AN inquest being held to determine if the care that an 81-year-old received in the months leading up to his death was correct is due to conclude today.
Roland Edmund Baldwyn Childe, who was known as Eddie, died at the Hospital on 13 August 2019.
Yesterday’s inquest heard that Mr Childe was taken from his care home to the Emergency Department a month before his death after his health deteriorated.
Mr Childe was admitted to hospital on 12 July 2019 with a severe chest infection and sepsis. He had also been suffering from dementia and Parkinson’s Disease for five years.
Although Mr Childe’s sepsis was successfully treated in hospital, he developed aspiration pneumonia, which is usually fatal in someone so frail, and it was therefore decided to manage his conditions rather than attempt to prolong his life.
He died naturally, with aspiration pneumonia due to Parkinson’s Disease given as the primary cause.
However, Mr Childe also had an infected pressure sore, which gave rise to safeguarding concerns.
Carole Brett, who was the tissue viability nurse specialist at the Hospital when Mr Childe was admitted, said that he arrived at hospital in a ‘terrible state’ and described his pressure sore as ‘one of the most serious I’ve ever seen’.
‘When I entered the ward, you could smell the odour [of the sore] from across the room, even though he was on a large six-bedded bay,’ she added.
The pressure sore was first noted in November 2018, when Mr Childe was being cared for at L’Hermitage Care Home.
In January 2019, he was moved to Beaumont Villa Care Home, which is a dementia unit located within the grounds of L’Hermitage Gardens Retirement Village.
The inquest heard evidence that, during the period from November 2018 to Mr Childe’s hospital admission in July 2019, his pressure wound was treated regularly and would often improve before worsening again.
The main safeguarding concerns were focused on the period from June 2019 to Mr Childe’s hospital admission on 12 July 2019.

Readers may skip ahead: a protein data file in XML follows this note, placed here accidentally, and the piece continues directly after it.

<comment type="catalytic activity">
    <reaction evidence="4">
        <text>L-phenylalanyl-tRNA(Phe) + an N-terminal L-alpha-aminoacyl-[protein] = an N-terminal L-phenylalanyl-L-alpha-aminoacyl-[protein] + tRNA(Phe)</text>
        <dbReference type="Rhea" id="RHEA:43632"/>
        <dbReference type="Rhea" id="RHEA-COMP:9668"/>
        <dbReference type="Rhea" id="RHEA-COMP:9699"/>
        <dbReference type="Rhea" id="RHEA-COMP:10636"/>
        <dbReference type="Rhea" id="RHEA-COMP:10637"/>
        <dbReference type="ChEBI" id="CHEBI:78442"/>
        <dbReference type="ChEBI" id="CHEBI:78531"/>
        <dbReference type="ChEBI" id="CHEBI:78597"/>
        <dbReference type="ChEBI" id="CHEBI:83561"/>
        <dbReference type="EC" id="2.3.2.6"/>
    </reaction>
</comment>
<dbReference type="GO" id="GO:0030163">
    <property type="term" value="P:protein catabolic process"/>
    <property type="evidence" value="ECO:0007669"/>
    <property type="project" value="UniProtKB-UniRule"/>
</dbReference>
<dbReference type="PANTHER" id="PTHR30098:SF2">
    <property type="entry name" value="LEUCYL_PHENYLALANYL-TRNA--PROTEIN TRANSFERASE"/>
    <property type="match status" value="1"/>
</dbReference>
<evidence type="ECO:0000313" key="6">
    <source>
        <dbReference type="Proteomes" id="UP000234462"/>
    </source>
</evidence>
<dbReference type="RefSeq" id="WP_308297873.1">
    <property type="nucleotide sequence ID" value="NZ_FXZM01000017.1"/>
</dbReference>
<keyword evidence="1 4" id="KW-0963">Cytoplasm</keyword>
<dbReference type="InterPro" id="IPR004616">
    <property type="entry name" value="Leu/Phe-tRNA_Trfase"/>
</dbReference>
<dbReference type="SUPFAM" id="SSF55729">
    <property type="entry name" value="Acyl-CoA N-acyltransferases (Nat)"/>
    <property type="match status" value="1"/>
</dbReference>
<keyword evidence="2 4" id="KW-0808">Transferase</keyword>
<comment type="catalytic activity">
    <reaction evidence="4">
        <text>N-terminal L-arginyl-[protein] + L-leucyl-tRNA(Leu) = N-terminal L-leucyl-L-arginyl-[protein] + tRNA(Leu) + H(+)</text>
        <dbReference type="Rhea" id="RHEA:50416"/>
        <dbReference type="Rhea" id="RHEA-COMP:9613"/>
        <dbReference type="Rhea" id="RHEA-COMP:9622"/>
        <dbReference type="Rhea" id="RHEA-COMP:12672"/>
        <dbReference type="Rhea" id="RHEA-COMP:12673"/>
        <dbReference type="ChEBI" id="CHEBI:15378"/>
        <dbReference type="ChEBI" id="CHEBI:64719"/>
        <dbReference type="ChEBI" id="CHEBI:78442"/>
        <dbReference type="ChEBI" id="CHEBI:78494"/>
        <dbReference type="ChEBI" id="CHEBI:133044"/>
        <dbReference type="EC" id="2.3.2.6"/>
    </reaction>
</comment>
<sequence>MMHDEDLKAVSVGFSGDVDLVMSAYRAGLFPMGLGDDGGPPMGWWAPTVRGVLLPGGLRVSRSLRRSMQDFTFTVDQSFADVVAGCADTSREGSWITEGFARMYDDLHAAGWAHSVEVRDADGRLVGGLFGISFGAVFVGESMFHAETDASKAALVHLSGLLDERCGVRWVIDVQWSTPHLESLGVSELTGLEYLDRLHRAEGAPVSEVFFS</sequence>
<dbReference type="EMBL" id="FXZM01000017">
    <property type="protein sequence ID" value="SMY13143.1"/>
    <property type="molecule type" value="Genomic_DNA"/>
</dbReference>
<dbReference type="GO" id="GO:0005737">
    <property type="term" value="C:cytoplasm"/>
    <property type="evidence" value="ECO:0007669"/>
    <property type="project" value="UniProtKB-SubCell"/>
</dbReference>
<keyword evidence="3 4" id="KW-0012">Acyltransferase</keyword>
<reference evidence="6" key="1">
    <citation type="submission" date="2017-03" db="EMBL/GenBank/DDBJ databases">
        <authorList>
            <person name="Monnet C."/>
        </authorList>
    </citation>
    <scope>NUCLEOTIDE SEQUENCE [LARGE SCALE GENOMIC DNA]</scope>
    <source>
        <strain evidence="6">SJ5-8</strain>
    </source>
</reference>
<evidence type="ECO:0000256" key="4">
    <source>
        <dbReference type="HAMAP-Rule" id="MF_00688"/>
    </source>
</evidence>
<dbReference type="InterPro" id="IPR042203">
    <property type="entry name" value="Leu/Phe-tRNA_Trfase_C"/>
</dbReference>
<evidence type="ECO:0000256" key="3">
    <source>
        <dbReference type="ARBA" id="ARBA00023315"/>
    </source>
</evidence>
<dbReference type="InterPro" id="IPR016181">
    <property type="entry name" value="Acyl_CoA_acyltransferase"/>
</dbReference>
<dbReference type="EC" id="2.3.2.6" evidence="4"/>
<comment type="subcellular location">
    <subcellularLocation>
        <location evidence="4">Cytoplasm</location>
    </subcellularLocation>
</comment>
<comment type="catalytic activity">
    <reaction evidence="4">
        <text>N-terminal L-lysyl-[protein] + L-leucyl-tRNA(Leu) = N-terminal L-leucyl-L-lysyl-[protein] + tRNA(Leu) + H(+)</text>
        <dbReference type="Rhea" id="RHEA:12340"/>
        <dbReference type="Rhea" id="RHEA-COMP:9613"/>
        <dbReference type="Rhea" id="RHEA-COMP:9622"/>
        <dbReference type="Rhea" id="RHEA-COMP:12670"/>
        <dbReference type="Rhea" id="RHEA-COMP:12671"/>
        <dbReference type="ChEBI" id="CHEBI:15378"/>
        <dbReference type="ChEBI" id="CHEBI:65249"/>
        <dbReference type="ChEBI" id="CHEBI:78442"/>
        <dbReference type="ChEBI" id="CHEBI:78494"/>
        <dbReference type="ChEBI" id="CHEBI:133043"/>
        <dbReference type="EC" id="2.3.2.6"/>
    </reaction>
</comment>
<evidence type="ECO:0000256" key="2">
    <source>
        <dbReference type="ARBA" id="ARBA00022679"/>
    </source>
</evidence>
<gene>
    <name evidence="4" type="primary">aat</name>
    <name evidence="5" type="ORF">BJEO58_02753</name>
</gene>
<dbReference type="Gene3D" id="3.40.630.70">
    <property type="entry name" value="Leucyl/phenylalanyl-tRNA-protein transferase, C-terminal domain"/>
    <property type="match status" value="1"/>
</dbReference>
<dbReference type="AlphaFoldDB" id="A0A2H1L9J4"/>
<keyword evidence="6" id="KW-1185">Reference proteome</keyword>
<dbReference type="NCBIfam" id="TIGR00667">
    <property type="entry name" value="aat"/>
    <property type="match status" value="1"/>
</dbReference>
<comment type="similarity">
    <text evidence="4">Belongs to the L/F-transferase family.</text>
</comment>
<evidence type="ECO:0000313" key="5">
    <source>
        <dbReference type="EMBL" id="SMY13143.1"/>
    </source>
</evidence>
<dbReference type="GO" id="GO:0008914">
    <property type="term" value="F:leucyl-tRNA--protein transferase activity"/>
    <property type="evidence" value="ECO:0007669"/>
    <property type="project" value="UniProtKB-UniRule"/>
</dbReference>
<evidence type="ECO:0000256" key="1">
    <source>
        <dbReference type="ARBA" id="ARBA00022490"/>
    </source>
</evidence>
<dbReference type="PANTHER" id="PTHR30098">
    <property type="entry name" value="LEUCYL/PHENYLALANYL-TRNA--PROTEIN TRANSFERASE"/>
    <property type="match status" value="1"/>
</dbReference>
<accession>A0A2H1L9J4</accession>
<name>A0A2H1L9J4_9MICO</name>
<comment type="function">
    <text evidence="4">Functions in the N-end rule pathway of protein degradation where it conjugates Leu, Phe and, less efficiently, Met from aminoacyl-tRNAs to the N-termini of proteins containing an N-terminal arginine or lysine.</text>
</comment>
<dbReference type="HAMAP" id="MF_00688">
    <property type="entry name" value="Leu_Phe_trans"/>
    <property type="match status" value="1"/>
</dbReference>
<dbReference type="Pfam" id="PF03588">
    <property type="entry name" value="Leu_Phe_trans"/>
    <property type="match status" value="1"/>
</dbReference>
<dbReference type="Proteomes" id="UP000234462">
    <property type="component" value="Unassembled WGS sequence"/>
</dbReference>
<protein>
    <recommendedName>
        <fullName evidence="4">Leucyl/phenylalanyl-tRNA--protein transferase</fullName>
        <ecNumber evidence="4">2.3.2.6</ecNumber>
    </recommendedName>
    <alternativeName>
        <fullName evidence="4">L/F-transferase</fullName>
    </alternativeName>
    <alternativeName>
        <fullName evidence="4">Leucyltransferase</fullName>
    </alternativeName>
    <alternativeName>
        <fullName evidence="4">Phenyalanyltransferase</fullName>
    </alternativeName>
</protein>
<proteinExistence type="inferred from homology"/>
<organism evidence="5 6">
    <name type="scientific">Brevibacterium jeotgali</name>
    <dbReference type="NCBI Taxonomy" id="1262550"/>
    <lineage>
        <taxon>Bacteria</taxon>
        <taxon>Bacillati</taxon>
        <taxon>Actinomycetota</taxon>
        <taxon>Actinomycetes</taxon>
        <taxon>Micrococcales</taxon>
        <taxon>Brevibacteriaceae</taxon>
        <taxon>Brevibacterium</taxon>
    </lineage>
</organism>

Denise Childe, through her lawyer, Advocate John Bourg, expressed concerns that there were ‘no external visits [from medical professionals to the care home] for about a month from 14 June’.
The inquest heard from Dr Bob Parris, the registered GP of Mr Childe, who last assessed his pressure sore during a visit to the care home in June 2019. He described the sore as ‘improving’ at that time.
However, when Advocate Bourg showed Dr Parris photographs taken of Mr Childe’s pressure sore when he arrived at the Hospital a month later, the GP described the wound as ‘horrendous’.
‘The pressure sore that I saw looked nothing like this,’ he said. ‘This is far worse than what I saw. Frankly, there’s no way I would’ve sat on that.’
Advocate Bourg also showed the same photographs to a tissue viability nurse from the Family Nursing and Home Care team who visited Mr Childe in his care home.
‘The last time we were involved on 14 June, the wound did not look like that,’ she said.
‘If we had come in and seen that, it would have been an escalation to the GP to consider surgical intervention.’
She added that she ‘very rarely’ saw pressure sores of that level of seriousness.
The inquest continues this morning, and is due to conclude today.